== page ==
Daniel: A Bipartisan Servant

Be Like Daniel

Two days before the first presidential debate of the 2024 campaign between President Joe Biden and former President Donald Trump, I am praying that I will be a Christian in the mold of the prophet Daniel. I want to be like Daniel in three ways–which will be an improvement of how I’ve been in past political seasons.

Uncompromising Loyalty to God’s Instructions…But Otherwise, Silence and Loyalty to the Pagan Rulers Daniel Served

We know of two occasions when Daniel directly opposed the directive of the land’s ruler. First, when a command came to eat certain foods that God had warned humanity not to eat (Daniel 1:1-21). Daniel’s response to this was a personal decision in his heart

But Daniel resolved that he would not defile himself with the king’s food, or with the wine that he drank. Therefore he asked the chief of the eunuchs to allow him not to defile himself.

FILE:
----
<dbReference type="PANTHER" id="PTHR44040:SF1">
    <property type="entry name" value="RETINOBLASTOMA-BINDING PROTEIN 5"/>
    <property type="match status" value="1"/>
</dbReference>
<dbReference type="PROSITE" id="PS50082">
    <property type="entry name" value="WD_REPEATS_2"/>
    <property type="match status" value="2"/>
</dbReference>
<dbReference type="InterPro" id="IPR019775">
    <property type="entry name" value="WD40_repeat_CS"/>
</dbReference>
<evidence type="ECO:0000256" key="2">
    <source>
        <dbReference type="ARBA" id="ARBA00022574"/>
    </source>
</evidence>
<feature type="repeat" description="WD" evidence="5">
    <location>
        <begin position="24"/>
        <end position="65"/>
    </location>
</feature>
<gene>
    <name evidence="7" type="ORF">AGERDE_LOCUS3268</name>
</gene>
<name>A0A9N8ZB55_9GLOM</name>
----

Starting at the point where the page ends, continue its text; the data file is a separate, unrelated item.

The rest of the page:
Daniel 1:8 — The Holy Bible: English Standard Version (Wheaton, IL: Crossway Bibles, 2016)

The second came when Daniel learned of a law forbidding him to pray to God (Daniel 6:1-28)

When Daniel knew that the document had been signed, he went to his house where he had windows in his upper chamber open toward Jerusalem. He got down on his knees three times a day and prayed and gave thanks before his God, as he had done previously.

Daniel 6:10, The Holy Bible: English Standard Version (Wheaton, IL: Crossway Bibles, 2016).

The king promoted Daniel in the former and threw Daniel in a den of lions in the latter. However, the consequence did not change his convictions and never resulted in a personal compromise.

Other than these two stories, we have no record of Daniel openly defying the ruler of his land. Daniel surely disagreed on more than just these two issues. Yet, we have no record of Daniel speaking out against the king’s policies. I believe we lack a record of policy opposition because Daniel never shared his disagreements publicly. Daniel only publicly opposed the ruler of the land when the instruction called for compromise against God’s instructions, as revealed in the scriptures.